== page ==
Special Operations Rescue Team train for upcoming recreating season

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TWIN FALLS, Idaho (KMVT/KSVT) - The Magic Valley Paramedics Special Operations Rescue Team trained at Rock Creek Canyon Tuesday as a refresher.

Josh Russell, an advanced emergency medical technician with Magic Valley Paramedics, said they do this training annually.

"Spring's here and so it's time for rescues again. We're just going through everything and knocking the cobwebs off and practicing," Russell said.

Chad Smith, the SORT director, said they train often.

"We do anywhere from 20 to 50 technical rope rescues a year, so we're constantly training," he said. "We train twice a month, a minimum of 40 hours a year. We do two classes a year. An ops class and a tech class."

Smith said the team sets up what they call "rapid access."

"So we can get a paramedic down to the patient within five minutes of arriving on scene," he said.

Russell said it takes them about 10 to 15 minutes to set up all their ropes and tripod, where they pull the ropes down rather than over the top of the canyon.

"Basically it's a high direction offset, so we can basically get over the edge and we're actually going from the top of the tripod instead of the top of the canyon," Smith said.

If a person needed to be rescued, the team puts them in a stokes basket.

"When we're strapping somebody in the basket, safety is the main concern. They have to be secured," Smith said.

He explained that they secure the patient to the basket in four different ways.

"If any of those one through four ways fails, there's another way to catch them so it's really safe," he said.

Paramedic Barrett Craig had to rescue one of his own for training purposes Tuesday.

"On this particular evolution, I was the rescuer," he said. "I went down with the stokes basket, got the patient in the basket while they transitioned to a haul team. I just try to keep the basket off the wall as best as I can when they're pulling me up."

Craig said all he thinks about when he's saving someone is making sure all the safety things are done.

"You're just thinking about making sure you covered all your Ps and Qs. You've dotted all your Is, crossed your Ts," he said.

Russell says his position is the edge. He looks over the edge and says he is the eyes and ears for the rescuers and the team at the top.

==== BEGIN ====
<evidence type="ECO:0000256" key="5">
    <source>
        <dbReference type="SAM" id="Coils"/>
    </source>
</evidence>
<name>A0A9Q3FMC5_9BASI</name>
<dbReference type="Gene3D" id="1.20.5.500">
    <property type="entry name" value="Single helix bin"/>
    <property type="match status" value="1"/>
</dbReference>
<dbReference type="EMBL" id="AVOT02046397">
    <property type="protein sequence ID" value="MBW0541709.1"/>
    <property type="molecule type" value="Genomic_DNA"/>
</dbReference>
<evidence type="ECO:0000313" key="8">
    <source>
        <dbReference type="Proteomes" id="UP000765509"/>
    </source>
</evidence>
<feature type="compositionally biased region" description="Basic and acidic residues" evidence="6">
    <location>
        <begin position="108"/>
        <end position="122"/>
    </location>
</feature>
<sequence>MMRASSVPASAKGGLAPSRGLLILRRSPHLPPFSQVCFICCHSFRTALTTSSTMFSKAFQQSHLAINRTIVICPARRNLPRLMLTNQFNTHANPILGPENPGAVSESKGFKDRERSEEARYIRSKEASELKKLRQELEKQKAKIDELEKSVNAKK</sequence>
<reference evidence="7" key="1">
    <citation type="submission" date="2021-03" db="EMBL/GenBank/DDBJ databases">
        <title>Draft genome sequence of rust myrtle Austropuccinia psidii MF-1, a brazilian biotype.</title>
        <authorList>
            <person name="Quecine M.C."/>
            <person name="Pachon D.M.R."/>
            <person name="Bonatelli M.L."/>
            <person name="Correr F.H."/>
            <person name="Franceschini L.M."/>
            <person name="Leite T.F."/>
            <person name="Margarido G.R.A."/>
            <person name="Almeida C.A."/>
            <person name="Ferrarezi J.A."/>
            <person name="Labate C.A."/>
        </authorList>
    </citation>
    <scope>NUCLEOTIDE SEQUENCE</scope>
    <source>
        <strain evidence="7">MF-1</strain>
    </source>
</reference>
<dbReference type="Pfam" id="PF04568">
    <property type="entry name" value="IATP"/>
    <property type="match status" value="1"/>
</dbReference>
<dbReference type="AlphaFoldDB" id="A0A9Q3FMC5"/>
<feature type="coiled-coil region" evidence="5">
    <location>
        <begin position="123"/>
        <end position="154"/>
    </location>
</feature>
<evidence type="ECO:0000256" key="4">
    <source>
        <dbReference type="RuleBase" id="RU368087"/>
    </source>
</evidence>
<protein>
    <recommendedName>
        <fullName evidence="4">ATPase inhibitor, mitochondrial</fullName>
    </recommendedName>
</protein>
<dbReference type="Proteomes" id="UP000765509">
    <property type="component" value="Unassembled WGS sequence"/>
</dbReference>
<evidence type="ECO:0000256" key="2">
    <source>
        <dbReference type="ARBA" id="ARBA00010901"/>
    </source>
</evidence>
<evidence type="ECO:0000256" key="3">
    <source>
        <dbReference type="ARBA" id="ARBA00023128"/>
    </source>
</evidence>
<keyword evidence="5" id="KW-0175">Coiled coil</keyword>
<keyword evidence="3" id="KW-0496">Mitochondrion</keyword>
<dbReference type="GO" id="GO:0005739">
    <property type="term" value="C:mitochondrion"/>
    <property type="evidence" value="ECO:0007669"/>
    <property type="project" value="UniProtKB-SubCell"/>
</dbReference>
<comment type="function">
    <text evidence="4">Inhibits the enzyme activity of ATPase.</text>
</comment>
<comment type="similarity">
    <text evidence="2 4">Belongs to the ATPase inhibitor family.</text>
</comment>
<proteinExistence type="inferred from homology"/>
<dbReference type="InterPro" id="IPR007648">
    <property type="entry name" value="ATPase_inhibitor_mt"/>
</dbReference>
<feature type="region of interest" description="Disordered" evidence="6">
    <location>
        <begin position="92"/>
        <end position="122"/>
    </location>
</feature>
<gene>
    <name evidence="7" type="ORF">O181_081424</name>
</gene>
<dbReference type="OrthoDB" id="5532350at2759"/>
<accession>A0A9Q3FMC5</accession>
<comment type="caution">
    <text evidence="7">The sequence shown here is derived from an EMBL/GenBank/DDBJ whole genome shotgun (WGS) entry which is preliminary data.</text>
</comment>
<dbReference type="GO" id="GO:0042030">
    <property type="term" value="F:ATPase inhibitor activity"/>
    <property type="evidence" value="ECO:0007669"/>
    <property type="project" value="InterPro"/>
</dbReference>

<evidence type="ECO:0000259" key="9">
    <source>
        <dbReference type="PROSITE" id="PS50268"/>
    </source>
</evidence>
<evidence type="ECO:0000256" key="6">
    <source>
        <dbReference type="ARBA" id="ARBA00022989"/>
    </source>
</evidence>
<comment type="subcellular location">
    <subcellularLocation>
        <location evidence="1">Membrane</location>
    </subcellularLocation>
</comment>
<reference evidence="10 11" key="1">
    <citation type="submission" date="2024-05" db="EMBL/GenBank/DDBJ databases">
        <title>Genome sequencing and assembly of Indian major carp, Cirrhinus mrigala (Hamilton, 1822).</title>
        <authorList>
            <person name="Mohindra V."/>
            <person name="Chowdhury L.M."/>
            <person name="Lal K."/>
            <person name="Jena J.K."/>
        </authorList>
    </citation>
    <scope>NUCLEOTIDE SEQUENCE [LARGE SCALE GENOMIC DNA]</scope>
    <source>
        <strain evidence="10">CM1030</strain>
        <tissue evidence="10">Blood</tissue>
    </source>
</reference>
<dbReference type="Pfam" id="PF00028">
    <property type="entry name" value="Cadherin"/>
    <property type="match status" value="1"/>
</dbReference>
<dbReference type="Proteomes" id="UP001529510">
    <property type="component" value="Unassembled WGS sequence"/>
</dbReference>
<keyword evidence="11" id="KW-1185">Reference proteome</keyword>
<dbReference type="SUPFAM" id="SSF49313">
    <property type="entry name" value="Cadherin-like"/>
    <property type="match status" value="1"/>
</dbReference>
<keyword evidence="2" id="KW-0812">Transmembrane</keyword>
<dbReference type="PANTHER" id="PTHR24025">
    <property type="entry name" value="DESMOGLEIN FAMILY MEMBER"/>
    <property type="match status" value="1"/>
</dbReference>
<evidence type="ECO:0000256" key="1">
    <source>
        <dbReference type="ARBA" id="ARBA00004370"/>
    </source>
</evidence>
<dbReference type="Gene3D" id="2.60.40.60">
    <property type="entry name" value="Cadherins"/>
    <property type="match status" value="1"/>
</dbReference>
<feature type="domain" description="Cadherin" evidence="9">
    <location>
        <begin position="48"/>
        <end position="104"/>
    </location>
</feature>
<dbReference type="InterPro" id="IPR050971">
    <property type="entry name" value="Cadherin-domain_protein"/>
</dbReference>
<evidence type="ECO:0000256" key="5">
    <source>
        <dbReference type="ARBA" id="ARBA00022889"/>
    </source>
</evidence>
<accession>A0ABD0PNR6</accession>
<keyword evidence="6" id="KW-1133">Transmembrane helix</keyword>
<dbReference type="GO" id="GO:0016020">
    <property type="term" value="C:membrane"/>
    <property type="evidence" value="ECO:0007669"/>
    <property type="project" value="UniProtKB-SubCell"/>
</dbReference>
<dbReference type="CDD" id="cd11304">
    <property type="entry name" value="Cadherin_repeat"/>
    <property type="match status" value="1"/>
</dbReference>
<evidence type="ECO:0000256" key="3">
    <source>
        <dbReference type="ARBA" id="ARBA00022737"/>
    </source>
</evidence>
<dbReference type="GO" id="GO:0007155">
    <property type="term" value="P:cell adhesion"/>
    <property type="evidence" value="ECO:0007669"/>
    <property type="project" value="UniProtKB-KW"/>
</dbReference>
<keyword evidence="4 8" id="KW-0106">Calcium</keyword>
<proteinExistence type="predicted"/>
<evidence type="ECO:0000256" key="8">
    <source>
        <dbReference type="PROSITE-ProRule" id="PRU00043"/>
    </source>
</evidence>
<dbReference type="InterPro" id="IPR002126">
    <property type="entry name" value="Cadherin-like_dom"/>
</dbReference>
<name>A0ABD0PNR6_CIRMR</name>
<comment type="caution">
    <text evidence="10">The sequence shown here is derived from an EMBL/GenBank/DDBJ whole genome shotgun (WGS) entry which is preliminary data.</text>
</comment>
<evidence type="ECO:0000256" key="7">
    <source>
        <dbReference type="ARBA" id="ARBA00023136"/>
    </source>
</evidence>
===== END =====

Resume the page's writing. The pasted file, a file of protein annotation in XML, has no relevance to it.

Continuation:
"I communicate between the rescuer and the guys on top on when we need to stop, when we need to go, if we need to go faster or slower if anything happens," he said.

Smith told a KMVT reporter there are two different ways a patient can be pulled up from the canyon. They can come up vertically or horizontally, if the patient is injured.

Russell said the rope can pull up to 8,000 pounds, and they have a handful of different ropes they use. Some go up to more than 600 feet long.

"We've pulled 300 pounders up with two rescuers on the edge, or two rescuers tied to it," he said.

Smith said they have a total of 16 members that are either paramedics or EMT that are rained to the technician level for rope rescue.

"We staff the rescue everyday with two people on call so that the response is immediate and then everyone else comes from off duty," Smith said.

The team also works with Twin Falls Fire, Twin Falls County and Jerome County Search and Rescue among others.

Smith said they work with Air St. Luke's as well because SORT is a regional response team.

"We'll fly to an area in a helicopter if they don't have a rope rescue team if needed," he said.

Craig has been with Magic Valley Paramedics for three years now and he said he loves being part of the team.

"Great bunch of guys that more or less volunteer to hang off the side of rocks," he said. "Everyone here loves doing this which is why they're here."

So far in 2018, the team has done one rescue. Craig said they did nine rescues in 2017.

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